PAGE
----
Third Base
Alex Rodriguez absolutely deserves to be leading this category, because he's having a great year. Last year, the AL took just one reserve third baseman -- and that might be a viable option again this year, with some poor performances throughout the league. However, I would still go with two backups, because I think it can be justified. Numerous players deserve at least consideration, starting with Tampa's Akinori Iwamura, who is hitting .341/.925 -- but his long injury has left him with just 88 AB's this year, so I have to skip him. Also meriting serious attention are Texas' Hank Blalock (.285/.828/5/16) -- but the RBI numbers are problematic -- and Cleveland's Casey Blake (.283/.868/9/34). However, I think Boston's Mike Lowell (.312/.921/11/47) is an absolute shoo-in for a spot on the roster. He should be joined by Toronto's Troy Glaus (.292/.946/10/28), who has also been limited by injury this year (to just 144 AB's), but who fills a spot for the Blue Jays and overall deserves to be in the game.

Shortstop
Derek Jeter, as always, is a worthy pick to start the game (.329/.858/4/31). His primary backup, without question, should be the Angels Orlando Cabrera, who has pumped out a .335/.831/3/35 that has been at least the equal of Jeter's season. A number of players could legitimately make the roster as a third shortstop, including Tampa's Brendan Harris (yes, really!) who has a .316 average and .835 OPS with 6 homers and 28 RBI's. Also on the short list would be Carlos Guillen (DET) (.305/.903/8/41), Miguel Tejada (BAL) (.302/.769/6/33), and Jhonny Peralta (CLE) (.288/.864/12/37). However, my pick for the final spot would actually belong to the slightly under-achieving Michael Young (TEX) (.284/.744/4/36), who has at least scored a lot and driven in a lot of runs despite having a low OPS. More importantly -- he plays for the Rangers, who need a representative. Since none of the guys that I would snub are having amazing seasons, I feel that taking Young here can be justified.

Outfield
With Manny Ramirez, Vlad Guerrero, and Ichiro already on the roster, I would take three more outfielders. One of them is absolutely obvious: Magglio Ordonez (DET) is easily having the best season of his career, with a .367 batting average and ridiculous 1.108 OPS with 13 homers and 56 RBI. It doesn't hurt that he's on a first place team, and his manager will be in charge of things on game day. He'll be there, without question. That leaves two slots, and there are a number of solid candidates -- including Angels rookie phenom Reggie Willits (.311/.769 in 161 AB's) and Tampa's Carl Crawford (.304/.863/6/38). However, I think the last two spots have to go to the Twins Torii Hunter (.308/.908/13/49) and Cleveland's Grady Sizemore (.289/.889/11/32/54 runs/18 steals). Sizemore's average is lower than some of the other serious candidates, but his overall production is so high, and he's on such a good team, that he has to make it in. Torii, meanwhile, is having a great year, tying for 2nd amongst AL Outfielders in homeruns and alone in third for RBI's. With a solid average, that's enough for me.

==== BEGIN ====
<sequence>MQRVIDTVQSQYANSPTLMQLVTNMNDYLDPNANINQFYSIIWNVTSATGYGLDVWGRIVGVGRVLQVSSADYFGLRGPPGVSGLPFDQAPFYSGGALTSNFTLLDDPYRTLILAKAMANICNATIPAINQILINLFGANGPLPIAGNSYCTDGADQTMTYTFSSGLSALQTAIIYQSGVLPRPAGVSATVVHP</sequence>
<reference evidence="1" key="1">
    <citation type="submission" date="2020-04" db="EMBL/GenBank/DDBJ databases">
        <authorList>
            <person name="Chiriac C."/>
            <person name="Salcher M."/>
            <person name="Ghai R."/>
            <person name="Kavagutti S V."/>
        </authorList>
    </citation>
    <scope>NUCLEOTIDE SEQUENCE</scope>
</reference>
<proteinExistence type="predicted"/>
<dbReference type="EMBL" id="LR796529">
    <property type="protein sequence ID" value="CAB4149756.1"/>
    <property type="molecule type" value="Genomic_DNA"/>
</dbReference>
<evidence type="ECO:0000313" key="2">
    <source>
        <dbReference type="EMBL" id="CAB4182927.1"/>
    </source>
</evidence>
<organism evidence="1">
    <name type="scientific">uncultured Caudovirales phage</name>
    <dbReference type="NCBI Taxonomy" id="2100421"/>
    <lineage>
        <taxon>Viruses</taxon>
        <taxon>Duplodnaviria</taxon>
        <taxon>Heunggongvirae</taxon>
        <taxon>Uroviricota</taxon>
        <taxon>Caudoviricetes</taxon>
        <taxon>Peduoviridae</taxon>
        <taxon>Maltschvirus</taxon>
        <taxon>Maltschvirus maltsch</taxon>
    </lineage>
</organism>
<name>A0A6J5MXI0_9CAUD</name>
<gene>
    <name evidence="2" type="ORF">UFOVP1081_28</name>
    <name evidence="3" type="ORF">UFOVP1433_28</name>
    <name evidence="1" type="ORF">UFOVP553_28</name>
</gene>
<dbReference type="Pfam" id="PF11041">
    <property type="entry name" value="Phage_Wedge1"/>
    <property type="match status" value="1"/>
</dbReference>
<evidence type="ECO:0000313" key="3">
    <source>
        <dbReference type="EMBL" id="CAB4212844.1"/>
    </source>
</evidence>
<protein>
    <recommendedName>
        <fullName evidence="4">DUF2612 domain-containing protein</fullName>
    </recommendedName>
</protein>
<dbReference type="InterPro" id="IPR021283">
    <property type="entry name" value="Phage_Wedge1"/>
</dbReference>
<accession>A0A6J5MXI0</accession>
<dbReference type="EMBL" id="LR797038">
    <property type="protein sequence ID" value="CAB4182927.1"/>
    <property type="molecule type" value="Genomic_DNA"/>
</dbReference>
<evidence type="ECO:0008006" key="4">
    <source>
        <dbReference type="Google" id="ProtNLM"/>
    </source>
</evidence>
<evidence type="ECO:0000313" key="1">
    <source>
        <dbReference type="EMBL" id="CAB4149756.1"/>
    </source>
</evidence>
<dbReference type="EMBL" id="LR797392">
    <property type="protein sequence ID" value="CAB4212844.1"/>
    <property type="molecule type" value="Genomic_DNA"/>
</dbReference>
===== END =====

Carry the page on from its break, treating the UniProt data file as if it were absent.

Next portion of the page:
Starting Pitchers
This spot includes the single biggest question -- who would I hand the ball to at the beginning of the game? First, it should be known that I would take just 10 pitchers -- fewer than is usually the case. Of those, I would take 6 starters, 3 closers, and 1 other relief pitcher. First, it should be recognized that there are some truly brilliant performances out there on the mound in the AL, and a lot of guys deserve recognition. Those who I would take to the Classic include: Josh Beckett (BOS) (9-0/2.88/1.00 WHIP/67-16 K-BB/72 innings). It's hard to argue with a guy who has a sub-3.00 ERA and is undefeated on the season. Beckett could have even better numbers if he didn't have that darned blister. Next up: John Lackey (LAA) (9-4/2.60/1.19 WHIP/67-23 K-BB/86.2 innings), who has been the clear ace of the Angels staff. Also making my cut -- Justin Verlander (DET) (6-2/2.84/1.21 WHIP/66-29 K-BB/82.1 innings). The no-hitter against the Brewers is a nice-touch that puts him over the top and onto the All-Star team. Chad Gaudin (OAK) (6-1/2.43/1.33 WHIP/51-32 K-BB/77.2 innings) came close to not making the cut for a number of reasons, but in the end I can't look away from a sub-2.50 ERA, so he makes the team. I'd also include Jon Garland (CHW) (4-3/3.42/1.17 WHIP/33-26 K-BB), because his numbers aren't bad and the White Sox need to have a representative. That leaves one more starter spot to go, and it goes to the overall starter. There really can be no question here -- by far the most dominant pitcher in the AL this season has been Oakland's Dan Haren (7-2/1.58/0.86 WHIP/76-21 K-BB/97 innings). He just blows everyone else out of the water, and has to get the nod to start the game. Of course, this leaves off a number of deserving candidates: guys like Fausto Carmona (CLE) (7-1/2.88/1.26 WHIP/39-18 K-BB), James Shields (TB) (6-0/3.04/0.96 WHIP/83-18 K-BB/97.2 innings), C.C. Sabathia (CLE) (9-1/3.09/1.12 WHIP/89-15 K-BB/99 innings), and of course, Johan Santana (6-6/3.24/1.10 WHIP/96-23 K-BB/86 innings), any of whom could make the team. I just don't have room for them on my roster.

Relievers